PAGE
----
Last Friday, I had a chance to attend the Valentine’s edition of DocuBox’s monthly event, Shorts, Shots and Shots.
As with every other edition before this one, the premise remained the same; guests come wearing shorts (although this isn’t compulsory), drink shots (alcoholic and non-alcoholic beverages are available for sale), and DocuBox screens a selection of critically-acclaimed short films.
For this edition, DocuBox curated films on the theme of Valentine’s. The catalog had two Kenyan films, Nakupenda by NMK Films and For My Future Wife by Mufasa the Poet.
Here, we review the shorts that stood the critics’ eye test, ranking them from most favourite.
Part fantasy, part comedy, Samurai Blood is the epic story of a black samurai who is excommunicated by the Jesuits after he falls in love with a Japanese woman. The narrative is set in the past and present day, and begins when a young Japanese woman introduces her black boyfriend to her mother. She misinterprets her mother’s shock for racist prejudice but the mother later explains to her daughter after dinner that her disbelief was because she recognised the young man as a descendant of the black samurai. She also tells her that their great great great grandmother is the Japanese woman the samurai fell in love with.
In between scenes depicting the black samurai and the Japanese woman’s affair, are behind the scenes shots of the voice over actress, an inquisitive teenager baffled at the director’s selection for the role. She chides the director, expressing concern that she is neither black nor Japanese, therefore unfit for the role. Later, she remarks in jest that the story should’ve included an old wizard like Gandalf, as he would be more fitting as a narrator for the fantasy tale.
NMK’s production is a Wakandaesque romance between Princess Penda of Ndakhu kingdom and Prince Naku of Yanza kingdom. A royal wedding is in place, destined to formally unit the two kingdoms. However, things are not as they seem after Naku learns of his father’s intention to raid to the Ndakhu people. Naku’s father refuses to heed his son’s warning that an offense on Ndakhu will awaken the Huha, a powerful river spirit, and guardian of the Ndakhu.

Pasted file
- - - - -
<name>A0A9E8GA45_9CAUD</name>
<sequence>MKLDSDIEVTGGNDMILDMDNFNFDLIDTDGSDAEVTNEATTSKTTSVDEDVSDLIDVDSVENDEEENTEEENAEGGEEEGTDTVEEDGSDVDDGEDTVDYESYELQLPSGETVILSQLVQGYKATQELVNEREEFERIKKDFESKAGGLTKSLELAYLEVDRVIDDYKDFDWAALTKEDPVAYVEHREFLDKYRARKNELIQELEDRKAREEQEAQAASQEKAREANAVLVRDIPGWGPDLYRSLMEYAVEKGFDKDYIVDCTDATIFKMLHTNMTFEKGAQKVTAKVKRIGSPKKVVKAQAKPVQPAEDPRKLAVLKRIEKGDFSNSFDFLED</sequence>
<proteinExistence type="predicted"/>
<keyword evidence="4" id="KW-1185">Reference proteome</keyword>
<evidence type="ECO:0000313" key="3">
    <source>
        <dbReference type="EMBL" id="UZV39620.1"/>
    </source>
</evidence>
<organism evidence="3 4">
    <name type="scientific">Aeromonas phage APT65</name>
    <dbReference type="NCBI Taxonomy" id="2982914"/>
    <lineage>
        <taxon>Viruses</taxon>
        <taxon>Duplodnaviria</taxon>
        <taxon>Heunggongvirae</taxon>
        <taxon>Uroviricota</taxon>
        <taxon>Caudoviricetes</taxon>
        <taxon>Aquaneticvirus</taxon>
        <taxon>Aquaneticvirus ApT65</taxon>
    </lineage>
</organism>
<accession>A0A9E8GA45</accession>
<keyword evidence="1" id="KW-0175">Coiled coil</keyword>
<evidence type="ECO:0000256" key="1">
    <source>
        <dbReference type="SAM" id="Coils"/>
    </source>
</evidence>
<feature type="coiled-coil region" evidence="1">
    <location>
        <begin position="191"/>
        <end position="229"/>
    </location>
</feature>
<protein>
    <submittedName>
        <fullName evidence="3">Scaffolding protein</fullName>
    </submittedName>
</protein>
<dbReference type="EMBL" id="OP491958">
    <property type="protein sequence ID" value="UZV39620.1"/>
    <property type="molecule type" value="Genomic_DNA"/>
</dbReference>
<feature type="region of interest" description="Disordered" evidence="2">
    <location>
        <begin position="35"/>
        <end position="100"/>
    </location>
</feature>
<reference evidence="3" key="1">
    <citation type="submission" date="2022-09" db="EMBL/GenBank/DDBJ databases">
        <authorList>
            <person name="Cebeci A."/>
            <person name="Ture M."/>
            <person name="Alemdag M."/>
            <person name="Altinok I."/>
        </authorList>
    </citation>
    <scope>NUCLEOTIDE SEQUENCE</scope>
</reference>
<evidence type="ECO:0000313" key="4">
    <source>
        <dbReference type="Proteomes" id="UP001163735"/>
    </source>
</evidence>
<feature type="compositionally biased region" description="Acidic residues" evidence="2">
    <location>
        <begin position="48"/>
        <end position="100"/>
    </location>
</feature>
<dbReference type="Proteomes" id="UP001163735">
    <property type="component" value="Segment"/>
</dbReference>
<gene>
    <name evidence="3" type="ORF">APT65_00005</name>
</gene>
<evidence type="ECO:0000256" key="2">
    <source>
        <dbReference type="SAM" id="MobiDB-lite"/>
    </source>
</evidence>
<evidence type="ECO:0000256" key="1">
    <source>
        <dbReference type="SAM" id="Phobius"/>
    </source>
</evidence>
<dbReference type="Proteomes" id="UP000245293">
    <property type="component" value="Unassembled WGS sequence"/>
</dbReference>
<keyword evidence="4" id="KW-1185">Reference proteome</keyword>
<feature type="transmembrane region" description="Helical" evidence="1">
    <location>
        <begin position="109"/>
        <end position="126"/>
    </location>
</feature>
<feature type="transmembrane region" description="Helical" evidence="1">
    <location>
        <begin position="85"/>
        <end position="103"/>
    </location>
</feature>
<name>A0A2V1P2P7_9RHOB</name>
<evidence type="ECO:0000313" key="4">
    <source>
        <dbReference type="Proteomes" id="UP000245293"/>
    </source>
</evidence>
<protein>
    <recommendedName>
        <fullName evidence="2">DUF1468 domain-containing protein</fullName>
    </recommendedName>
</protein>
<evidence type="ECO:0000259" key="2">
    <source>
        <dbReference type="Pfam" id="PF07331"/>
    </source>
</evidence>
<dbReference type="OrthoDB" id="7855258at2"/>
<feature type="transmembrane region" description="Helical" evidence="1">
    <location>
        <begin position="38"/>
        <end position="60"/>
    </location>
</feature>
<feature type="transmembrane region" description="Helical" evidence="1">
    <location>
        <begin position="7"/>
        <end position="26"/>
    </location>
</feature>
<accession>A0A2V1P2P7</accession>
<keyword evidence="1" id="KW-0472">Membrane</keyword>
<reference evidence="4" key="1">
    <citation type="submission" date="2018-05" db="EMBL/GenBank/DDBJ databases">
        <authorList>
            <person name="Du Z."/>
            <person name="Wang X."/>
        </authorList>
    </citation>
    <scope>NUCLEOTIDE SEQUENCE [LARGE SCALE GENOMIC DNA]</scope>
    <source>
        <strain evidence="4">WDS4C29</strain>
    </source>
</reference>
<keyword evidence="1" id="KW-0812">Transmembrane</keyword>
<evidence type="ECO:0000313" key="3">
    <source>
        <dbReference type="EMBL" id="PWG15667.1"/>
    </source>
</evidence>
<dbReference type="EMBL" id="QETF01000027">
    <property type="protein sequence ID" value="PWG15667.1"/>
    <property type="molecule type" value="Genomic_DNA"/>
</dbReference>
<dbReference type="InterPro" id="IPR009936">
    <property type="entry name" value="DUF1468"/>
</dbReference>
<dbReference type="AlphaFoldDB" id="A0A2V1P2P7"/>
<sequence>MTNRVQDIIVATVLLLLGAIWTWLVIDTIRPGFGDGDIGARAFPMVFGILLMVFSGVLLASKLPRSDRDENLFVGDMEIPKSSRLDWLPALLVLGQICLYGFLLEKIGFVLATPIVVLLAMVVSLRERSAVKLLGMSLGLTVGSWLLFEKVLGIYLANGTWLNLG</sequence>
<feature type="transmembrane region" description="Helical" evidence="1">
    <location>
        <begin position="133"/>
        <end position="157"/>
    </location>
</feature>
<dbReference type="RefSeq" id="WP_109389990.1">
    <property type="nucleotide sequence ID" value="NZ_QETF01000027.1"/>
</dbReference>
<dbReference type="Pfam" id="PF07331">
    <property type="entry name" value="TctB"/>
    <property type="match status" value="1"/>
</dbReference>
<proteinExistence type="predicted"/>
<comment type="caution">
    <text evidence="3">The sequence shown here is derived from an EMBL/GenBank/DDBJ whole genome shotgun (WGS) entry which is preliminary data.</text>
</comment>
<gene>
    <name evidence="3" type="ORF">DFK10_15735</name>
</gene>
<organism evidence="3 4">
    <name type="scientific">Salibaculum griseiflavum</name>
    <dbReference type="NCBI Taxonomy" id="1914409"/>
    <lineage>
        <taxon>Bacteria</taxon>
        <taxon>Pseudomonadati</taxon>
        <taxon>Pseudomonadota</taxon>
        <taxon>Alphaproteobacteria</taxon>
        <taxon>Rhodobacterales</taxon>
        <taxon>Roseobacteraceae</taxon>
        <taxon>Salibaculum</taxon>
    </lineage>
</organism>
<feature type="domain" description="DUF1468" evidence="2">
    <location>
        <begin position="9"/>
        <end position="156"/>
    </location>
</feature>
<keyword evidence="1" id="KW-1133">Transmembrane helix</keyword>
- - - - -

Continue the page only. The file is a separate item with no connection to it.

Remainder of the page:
The only unfortunate thing about Nakupenda, was that it was too short. It’s was a riveting drama, with great acting and beautiful costumes.
Our Kind of Love makes an argument for arranged marriages. The protagonists are Harun and Samira; the former a Londoner of Afghan origin, the latter an Afghan girl from the village. After a failed first marriage, Harun decides to do things the ‘Afghan way’, allowing his mother to pick his bride. At dinner, the two talk about why they chose each other – Harun telling her that it was because of her good-natured humour when they spoke on the phone, Samira telling him that it was because he gave her choice when he asked her if she wanted the marriage.
From the view of an overhead camera, we watched a time lapse video of the life cycle of a romantic relationship between college students. This was the most relatable film of the night. From the butterflies and spontaneity in the beginning, to the monotony and abrasion that heralds a break-up, to the doldrums post break-up, and finally moving on and finding joy.
Mufasa’s film was the last one for the night. The volume was a little too loud, but that didn’t spoil the beautiful imagery spun by Mufasa as he narrated a letter in the form of a poem, dedicated to his future wife.
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